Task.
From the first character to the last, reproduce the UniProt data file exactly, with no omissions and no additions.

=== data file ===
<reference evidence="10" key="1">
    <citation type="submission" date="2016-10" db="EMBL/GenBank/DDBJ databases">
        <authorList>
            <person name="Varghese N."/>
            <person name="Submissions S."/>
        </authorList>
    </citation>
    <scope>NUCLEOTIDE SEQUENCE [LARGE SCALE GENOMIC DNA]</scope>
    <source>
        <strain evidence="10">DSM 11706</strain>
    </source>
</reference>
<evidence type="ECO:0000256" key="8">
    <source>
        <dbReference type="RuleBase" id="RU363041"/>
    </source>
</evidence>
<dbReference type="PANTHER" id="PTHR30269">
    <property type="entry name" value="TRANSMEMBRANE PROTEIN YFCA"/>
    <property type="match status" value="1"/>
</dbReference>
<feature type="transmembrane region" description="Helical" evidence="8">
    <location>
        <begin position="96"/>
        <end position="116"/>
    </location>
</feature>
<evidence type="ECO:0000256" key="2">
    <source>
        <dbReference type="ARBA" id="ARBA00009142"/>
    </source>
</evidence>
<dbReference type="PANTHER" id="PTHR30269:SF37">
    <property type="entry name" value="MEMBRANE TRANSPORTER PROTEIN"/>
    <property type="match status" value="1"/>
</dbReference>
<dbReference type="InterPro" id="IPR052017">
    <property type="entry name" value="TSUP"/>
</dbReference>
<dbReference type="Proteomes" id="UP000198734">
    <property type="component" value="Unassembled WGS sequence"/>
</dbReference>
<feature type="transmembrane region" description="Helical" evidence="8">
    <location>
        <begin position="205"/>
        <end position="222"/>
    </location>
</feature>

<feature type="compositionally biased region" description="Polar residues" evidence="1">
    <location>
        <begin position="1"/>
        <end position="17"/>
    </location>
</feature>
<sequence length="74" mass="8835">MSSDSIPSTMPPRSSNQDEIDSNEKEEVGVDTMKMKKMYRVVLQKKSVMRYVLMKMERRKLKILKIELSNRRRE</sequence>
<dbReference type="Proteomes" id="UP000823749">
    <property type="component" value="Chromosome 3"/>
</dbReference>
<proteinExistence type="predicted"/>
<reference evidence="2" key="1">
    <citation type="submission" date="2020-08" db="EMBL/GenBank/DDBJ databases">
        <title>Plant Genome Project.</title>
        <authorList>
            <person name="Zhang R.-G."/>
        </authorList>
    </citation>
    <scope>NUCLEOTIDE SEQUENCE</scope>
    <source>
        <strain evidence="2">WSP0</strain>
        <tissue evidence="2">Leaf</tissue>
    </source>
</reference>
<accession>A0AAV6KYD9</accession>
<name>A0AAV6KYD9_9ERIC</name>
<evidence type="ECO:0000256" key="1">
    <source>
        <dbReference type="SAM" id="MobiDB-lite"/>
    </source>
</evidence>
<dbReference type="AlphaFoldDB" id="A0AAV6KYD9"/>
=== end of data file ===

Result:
<reference evidence="10" key="1">
    <citation type="submission" date="2016-10" db="EMBL/GenBank/DDBJ databases">
        <authorList>
            <person name="Varghese N."/>
            <person name="Submissions S."/>
        </authorList>
    </citation>
    <scope>NUCLEOTIDE SEQUENCE [LARGE SCALE GENOMIC DNA]</scope>
    <source>
        <strain evidence="10">DSM 11706</strain>
    </source>
</reference>
<evidence type="ECO:0000256" key="8">
    <source>
        <dbReference type="RuleBase" id="RU363041"/>
    </source>
</evidence>
<dbReference type="PANTHER" id="PTHR30269">
    <property type="entry name" value="TRANSMEMBRANE PROTEIN YFCA"/>
    <property type="match status" value="1"/>
</dbReference>
<feature type="transmembrane region" description="Helical" evidence="8">
    <location>
        <begin position="96"/>
        <end position="116"/>
    </location>
</feature>
<evidence type="ECO:0000256" key="2">
    <source>
        <dbReference type="ARBA" id="ARBA00009142"/>
    </source>
</evidence>
<dbReference type="PANTHER" id="PTHR30269:SF37">
    <property type="entry name" value="MEMBRANE TRANSPORTER PROTEIN"/>
    <property type="match status" value="1"/>
</dbReference>
<dbReference type="InterPro" id="IPR052017">
    <property type="entry name" value="TSUP"/>
</dbReference>
<dbReference type="Proteomes" id="UP000198734">
    <property type="component" value="Unassembled WGS sequence"/>
</dbReference>
<feature type="transmembrane region" description="Helical" evidence="8">
    <location>
        <begin position="205"/>
        <end position="222"/>
    </location>
</feature>

<feature type="compositionally biased region" description="Polar residues" evidence="1">
    <location>
        <begin position="1"/>
        <end position="17"/>
    </location>
</feature>
<sequence length="74" mass="8835">MSSDSIPSTMPPRSSNQDEIDSNEKEEVGVDTMKMKKMYRVVLQKKSVMRYVLMKMERRKLKILKIELSNRRRE</sequence>
<dbReference type="Proteomes" id="UP000823749">
    <property type="component" value="Chromosome 3"/>
</dbReference>
<proteinExistence type="predicted"/>
<reference evidence="2" key="1">
    <citation type="submission" date="2020-08" db="EMBL/GenBank/DDBJ databases">
        <title>Plant Genome Project.</title>
        <authorList>
            <person name="Zhang R.-G."/>
        </authorList>
    </citation>
    <scope>NUCLEOTIDE SEQUENCE</scope>
    <source>
        <strain evidence="2">WSP0</strain>
        <tissue evidence="2">Leaf</tissue>
    </source>
</reference>
<accession>A0AAV6KYD9</accession>
<name>A0AAV6KYD9_9ERIC</name>
<evidence type="ECO:0000256" key="1">
    <source>
        <dbReference type="SAM" id="MobiDB-lite"/>
    </source>
</evidence>
<dbReference type="AlphaFoldDB" id="A0AAV6KYD9"/>